Home > Diseases we research > Osteoporosis


Osteoporosis, which literally means porous bone, is a disease in which the density and quality of bone are reduced. As bones become more porous and fragile, the risk of fracture is greatly increased. The loss of bone occurs silently and progressively. Often there are no symptoms until the first fracture occurs.
About osteoporosis

What is osteoporosis?

Bone is in a continuous state of remodelling throughout life, where old bone and damaged bone is removed (bone resorption) and replaced by new bone. As we age, this bone rebuilding process can become unbalanced, leaving bones thinner and more fragile.

This is osteoporosis – and when someone has osteoporosis, even a slight bump or fall can lead to a broken bone (a fragility fracture). A fragility fracture is one that involves a fall from a standing height or less, or an event that would not normally result in a fracture if the bone was healthy.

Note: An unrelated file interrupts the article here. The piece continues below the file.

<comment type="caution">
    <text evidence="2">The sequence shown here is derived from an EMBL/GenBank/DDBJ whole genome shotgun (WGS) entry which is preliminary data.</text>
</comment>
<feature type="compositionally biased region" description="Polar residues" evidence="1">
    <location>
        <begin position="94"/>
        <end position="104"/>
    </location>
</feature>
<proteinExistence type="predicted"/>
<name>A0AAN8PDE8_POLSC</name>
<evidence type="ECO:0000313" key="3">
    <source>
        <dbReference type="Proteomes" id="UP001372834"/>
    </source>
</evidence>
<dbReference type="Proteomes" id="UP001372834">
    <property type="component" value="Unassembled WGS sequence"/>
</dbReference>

Key statistics

  • 3 seconds
    Worldwide, there is an osteoporotic fracture every 3 seconds
  • Fracture risk
    Many, especially older people, are unaware that they have osteoporosis and are at risk for fragility fractures
  • 1 in 3
    1 in 3 women over 50 will experience osteoporotic fractures
  • Silent killer
    Osteoporosis causes no pain until there is a fracture and many people are not aware they have osteoporosis
  • 1 in 5
    1 in 5 men over 50 will experience osteoporotic fractures

Osteoporosis Research at Garvan

Garvan’s osteoporosis research is diverse, focusing on translating basic scientific discoveries into the clinic. Our scientists have developed a new understanding of how gene abnormalities lead to the development of osteoporosis and fragility fractures.

Research is now directed to discovering how to repair bone and to prevent osteoporosis in those who may have inherited an increased risk for the disease.

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